Eleanor Farjeon (1881 – 1965) lived in London. She had 3 brothers who went to school, but she herself was short-sighted, shy, and suffered chronic ill-health, so she was educated at home. This education consisted largely of her spending all her time reading books in the dusty attic (between this and the London air, it's no wonder she got sick all the time!). Here is her description of her home:
In the home of my childhood there was a room we called "The Little Bookroom". True, every room in the house could have been called a bookroom. Our nurseries upstairs were full of books. Downstairs my father's study was full of them. They lined the dining room walls, and overflowed into my mother's sitting-room, and up into the bedrooms. It would have been more natural to live without clothes than without books. As unnatural not to read as not to eat.
|The Little Bookroom|
Her father also read aloud to the children a whole lot, and encouraged their storytelling abilities by showing them slides to make up stories about and teaching them to type. In 1890, mind you.
Writing and music was what Farjeons did, and Eleanor's circle included literary and theatrical names. She wrote poetry and stories and even a libretto for an operetta. She also did broadcasting and journalism. She was friends with writers from Walter de la Mare to D. H. Lawrence and lots more.
Farjeon was especially good at writing easy poetry about history. I have a book of these poems, not to mention a couple of books about saints and kings, and a children's adaptation of The Canterbury Tales (ALL of them, if you can believe it, but suitably altered for children!).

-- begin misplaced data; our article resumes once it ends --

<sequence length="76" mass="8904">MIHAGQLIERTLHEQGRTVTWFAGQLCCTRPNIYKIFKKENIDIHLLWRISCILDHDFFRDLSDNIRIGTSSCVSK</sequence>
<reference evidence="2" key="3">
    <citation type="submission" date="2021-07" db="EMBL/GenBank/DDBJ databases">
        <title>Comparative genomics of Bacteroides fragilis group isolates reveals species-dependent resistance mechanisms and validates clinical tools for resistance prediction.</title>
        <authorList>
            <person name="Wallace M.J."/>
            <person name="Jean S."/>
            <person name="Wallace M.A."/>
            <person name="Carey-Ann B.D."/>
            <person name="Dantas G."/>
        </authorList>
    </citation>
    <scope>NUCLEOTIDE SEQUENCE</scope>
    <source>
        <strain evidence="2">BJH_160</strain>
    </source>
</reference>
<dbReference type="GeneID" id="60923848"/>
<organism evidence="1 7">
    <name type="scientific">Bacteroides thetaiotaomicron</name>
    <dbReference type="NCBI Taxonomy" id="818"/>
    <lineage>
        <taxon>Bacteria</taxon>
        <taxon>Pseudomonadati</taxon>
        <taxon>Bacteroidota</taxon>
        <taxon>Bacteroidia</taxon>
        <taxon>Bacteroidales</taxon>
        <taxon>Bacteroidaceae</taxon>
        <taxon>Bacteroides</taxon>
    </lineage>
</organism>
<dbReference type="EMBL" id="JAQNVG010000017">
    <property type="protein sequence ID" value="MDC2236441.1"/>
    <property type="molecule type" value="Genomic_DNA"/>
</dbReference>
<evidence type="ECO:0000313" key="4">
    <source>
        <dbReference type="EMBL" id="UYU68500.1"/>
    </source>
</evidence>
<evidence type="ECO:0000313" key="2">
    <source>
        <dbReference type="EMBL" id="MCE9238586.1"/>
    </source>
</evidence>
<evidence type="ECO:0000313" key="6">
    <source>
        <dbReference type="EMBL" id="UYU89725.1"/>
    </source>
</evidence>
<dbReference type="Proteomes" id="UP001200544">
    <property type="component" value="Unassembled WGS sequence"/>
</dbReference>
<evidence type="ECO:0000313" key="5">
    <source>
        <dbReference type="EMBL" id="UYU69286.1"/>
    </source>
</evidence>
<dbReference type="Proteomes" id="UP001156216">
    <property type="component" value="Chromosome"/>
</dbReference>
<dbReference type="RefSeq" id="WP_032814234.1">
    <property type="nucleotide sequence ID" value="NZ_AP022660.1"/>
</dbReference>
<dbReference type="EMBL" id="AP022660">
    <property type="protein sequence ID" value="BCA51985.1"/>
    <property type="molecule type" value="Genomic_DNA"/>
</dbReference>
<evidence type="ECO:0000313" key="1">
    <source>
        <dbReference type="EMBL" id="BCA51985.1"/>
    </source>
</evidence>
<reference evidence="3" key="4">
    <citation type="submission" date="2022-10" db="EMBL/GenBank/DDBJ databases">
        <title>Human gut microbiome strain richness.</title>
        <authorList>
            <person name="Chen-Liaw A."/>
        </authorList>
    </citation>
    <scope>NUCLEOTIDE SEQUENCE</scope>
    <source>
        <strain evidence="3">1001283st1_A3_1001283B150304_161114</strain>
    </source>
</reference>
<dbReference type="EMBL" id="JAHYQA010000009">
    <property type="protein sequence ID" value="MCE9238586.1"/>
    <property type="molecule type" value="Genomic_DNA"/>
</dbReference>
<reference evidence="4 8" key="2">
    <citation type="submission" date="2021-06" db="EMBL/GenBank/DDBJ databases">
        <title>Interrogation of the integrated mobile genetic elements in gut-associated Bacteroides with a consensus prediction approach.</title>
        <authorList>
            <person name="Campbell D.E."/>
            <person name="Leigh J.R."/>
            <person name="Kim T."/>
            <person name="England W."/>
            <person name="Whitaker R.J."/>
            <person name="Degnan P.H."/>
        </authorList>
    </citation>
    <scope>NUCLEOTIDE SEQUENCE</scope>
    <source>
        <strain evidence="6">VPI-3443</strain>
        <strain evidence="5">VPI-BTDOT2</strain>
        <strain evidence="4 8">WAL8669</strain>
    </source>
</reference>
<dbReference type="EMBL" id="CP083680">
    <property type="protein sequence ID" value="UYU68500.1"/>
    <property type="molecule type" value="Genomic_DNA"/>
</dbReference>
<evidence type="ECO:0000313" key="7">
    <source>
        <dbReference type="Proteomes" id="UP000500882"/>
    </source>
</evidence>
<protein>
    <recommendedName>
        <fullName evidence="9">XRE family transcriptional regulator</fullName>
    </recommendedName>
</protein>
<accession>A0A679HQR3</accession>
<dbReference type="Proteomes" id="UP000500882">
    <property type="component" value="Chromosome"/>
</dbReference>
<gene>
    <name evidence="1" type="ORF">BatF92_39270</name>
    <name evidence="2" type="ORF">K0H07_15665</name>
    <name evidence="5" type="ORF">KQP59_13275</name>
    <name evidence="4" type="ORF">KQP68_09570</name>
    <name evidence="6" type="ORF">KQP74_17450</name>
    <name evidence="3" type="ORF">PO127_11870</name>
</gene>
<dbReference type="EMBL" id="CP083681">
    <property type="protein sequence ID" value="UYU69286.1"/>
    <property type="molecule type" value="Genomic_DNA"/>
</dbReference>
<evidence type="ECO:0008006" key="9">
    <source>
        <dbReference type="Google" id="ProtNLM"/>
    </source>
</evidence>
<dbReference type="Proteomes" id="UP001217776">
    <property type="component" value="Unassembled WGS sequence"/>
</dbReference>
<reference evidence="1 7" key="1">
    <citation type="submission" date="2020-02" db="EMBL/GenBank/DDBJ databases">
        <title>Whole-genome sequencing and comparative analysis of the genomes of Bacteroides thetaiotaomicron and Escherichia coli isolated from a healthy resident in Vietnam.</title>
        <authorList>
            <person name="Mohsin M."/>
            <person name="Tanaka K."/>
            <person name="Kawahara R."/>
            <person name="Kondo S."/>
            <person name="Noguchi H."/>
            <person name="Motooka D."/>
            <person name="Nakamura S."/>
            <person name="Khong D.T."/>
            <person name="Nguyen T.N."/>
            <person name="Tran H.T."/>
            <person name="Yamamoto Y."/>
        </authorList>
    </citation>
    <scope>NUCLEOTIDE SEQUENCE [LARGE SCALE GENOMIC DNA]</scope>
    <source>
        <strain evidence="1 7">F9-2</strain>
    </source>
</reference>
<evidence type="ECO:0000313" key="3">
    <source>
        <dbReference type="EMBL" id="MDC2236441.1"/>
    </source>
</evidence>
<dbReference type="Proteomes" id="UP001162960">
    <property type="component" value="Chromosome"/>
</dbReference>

It's her stories that I really prefer, though. Farjeon wrote piles of stories--often delicate, pretty fairy tales with a bit of an 18th-century flavor, but just as often mischievous or sad. She often mentions Watteau in her stories and that's sort of how I think of them. Edward Ardizzone did a lot of illustrations for her and the combination is perfect.
The easiest book to find, and the one I grew up on (I think it was one of the few books I took to college, even) is The Little Bookroom, a collection of the stories that she considered her best. It won the Carnegie Medal in 1955.
It's also fairly easy to find Martin Pippin in the Apple Orchard and Martin Pippin in the Daisy Field, which are collections of stories centered on a wandering troubadour. They are structured a bit like the Decameron, really. And I like Kaleidoscope, about a boy's memories of growing up in his village.
Please, please give Eleanor Farjeon a try, especially if you have a child who likes to be read aloud to. Very small girls particularly love "The Lady's Room" in The Little Bookroom. When my daughter was about 4, I had to read it to her over and over.